It’s discouraging to see a player who just got punished for being a steroids cheat get a four-year $53 million deal just a month or two after his PEDs suspension ended. My hope now is that this contract blows up in the Cardinals’ face so that other teams will be leery of giving proven steroids users big deals in the future.
It’s also discouraging to see the Dodgers signing Haren to a one-year $10 million when the Giants just gave Tim Hudson two years and $23 million. Clearly, Brian Sabean’s first choice was Hudson, and I give credence to Sabean’s judgment. However, there isn’t a whole lot of difference between Hudson and Haren going into 2014.
Also, I think that Haren will bounce back next year pitching half his games at Dodger Stadium. Over the last two seasons, Haren has had a 5.06 ERA pitching at home but only a 3.97 ERA pitching on the road. He’s still striking batters at out at a reasonably high rate, so I think he’ll benefit tremendously pitching his home games at Chavez Ravine, still one of the five best pitchers’ parks in baseball.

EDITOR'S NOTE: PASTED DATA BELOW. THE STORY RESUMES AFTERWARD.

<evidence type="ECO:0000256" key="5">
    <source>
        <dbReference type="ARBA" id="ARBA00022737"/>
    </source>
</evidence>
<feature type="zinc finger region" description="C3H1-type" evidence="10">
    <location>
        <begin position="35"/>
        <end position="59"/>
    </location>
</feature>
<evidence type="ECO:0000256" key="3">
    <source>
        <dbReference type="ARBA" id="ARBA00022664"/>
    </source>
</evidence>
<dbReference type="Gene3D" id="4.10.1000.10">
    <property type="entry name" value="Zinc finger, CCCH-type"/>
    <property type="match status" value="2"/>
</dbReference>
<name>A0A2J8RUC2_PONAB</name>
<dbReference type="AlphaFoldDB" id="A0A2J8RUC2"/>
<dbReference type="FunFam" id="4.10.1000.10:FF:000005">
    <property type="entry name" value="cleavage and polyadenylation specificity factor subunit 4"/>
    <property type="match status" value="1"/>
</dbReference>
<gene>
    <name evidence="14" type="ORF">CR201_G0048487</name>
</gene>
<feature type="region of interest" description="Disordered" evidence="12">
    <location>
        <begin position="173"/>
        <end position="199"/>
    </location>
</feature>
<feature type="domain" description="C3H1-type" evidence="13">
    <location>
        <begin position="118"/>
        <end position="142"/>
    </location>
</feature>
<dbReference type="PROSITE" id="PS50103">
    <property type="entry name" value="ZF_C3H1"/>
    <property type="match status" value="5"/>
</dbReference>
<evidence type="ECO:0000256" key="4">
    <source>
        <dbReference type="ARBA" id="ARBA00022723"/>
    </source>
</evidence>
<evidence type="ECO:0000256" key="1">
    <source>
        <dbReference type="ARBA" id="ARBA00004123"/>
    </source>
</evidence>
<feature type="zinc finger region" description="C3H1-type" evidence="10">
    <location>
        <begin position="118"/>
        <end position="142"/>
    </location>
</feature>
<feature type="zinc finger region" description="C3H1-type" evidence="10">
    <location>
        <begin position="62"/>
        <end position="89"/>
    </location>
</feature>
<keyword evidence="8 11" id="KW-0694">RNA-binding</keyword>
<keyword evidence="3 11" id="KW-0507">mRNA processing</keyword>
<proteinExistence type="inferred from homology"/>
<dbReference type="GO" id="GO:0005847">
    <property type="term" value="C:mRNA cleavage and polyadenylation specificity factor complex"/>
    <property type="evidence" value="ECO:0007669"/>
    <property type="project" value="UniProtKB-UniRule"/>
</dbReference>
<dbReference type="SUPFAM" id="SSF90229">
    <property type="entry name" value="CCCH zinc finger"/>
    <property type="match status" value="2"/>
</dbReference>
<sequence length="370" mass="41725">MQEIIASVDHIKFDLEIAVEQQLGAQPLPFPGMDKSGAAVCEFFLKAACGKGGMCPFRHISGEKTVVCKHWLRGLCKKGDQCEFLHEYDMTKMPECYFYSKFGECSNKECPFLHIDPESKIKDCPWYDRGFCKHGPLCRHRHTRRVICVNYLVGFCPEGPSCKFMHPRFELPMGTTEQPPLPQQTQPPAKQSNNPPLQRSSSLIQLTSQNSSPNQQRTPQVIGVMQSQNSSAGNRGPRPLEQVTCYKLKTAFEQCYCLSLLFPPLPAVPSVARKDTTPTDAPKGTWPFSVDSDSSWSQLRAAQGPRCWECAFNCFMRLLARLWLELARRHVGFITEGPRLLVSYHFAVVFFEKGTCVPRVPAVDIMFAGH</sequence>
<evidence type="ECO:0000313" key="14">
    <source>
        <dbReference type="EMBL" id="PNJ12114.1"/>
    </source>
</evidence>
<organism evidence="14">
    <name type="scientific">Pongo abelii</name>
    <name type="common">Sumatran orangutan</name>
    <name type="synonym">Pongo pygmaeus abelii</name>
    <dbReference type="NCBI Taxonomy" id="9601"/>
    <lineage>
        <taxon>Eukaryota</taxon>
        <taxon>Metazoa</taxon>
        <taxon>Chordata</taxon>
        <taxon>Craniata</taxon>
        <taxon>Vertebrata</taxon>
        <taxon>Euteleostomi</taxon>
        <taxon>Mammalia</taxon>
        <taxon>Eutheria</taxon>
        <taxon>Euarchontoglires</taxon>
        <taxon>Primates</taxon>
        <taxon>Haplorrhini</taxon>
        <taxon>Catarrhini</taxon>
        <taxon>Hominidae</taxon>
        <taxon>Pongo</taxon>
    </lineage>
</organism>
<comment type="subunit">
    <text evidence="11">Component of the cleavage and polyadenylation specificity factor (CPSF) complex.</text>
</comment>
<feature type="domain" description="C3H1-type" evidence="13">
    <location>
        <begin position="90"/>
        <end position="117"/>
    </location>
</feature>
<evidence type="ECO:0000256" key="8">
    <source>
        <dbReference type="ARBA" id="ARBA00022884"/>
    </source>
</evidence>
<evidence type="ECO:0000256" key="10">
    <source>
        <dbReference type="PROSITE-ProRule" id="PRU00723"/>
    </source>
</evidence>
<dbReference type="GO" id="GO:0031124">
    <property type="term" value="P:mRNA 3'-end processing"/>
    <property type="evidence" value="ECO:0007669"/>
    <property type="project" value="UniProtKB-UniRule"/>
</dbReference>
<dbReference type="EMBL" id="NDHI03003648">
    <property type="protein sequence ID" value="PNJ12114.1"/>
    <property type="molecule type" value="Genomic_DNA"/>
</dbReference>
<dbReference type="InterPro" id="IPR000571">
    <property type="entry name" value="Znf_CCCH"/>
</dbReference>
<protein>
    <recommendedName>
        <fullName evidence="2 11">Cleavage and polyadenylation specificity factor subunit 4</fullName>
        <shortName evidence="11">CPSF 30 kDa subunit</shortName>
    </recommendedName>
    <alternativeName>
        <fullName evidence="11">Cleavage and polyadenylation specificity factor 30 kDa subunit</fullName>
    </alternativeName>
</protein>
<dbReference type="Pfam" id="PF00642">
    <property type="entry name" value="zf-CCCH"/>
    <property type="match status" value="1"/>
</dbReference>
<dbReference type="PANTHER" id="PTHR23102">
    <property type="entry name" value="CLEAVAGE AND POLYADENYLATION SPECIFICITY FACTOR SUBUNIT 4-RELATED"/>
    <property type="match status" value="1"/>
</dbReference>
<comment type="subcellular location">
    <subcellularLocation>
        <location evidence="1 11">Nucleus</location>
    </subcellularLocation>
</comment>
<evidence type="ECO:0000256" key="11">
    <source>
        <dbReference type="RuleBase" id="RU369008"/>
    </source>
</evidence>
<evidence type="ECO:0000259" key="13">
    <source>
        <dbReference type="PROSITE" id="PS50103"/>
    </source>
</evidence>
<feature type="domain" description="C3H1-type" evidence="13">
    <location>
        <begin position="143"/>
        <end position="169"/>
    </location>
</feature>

In short, signing Haren to a one-year contract is a good deal for the Dodgers, a team I’d like to see pay through the nose for any talent they acquire.
Brian McCann‘s recent five-year $85 million deal with the Yankees doesn’t seem like one of the wild over-payings we’ve become used to seeing from the Bombers, at least not when you consider that McCann was the best catcher available, a left-handed hitter, the Yankees badly needing a catcher, and the Braves must have had some desire to re-sign McCann given his history with the team and his Georgia roots. McCann signing with the Yankees can’t be popular in Atlanta, even if Braves management believes McCann’s best days are behind him.
I’ve long been saying that given his size, all the games McCann has caught were going to catch up to him by the time he’s 30, and there’s strong evidence that it has already caught up to him. This contract could blow up on the Yankees, although McCann would still have some value as a designated hitter and, Lord knows, the Yankees can readily afford contracts like this one. It’s the much, much larger deals like ARod’s, Sabathia’s and Teixeira’s that really hurt the Yankees if/when they explode.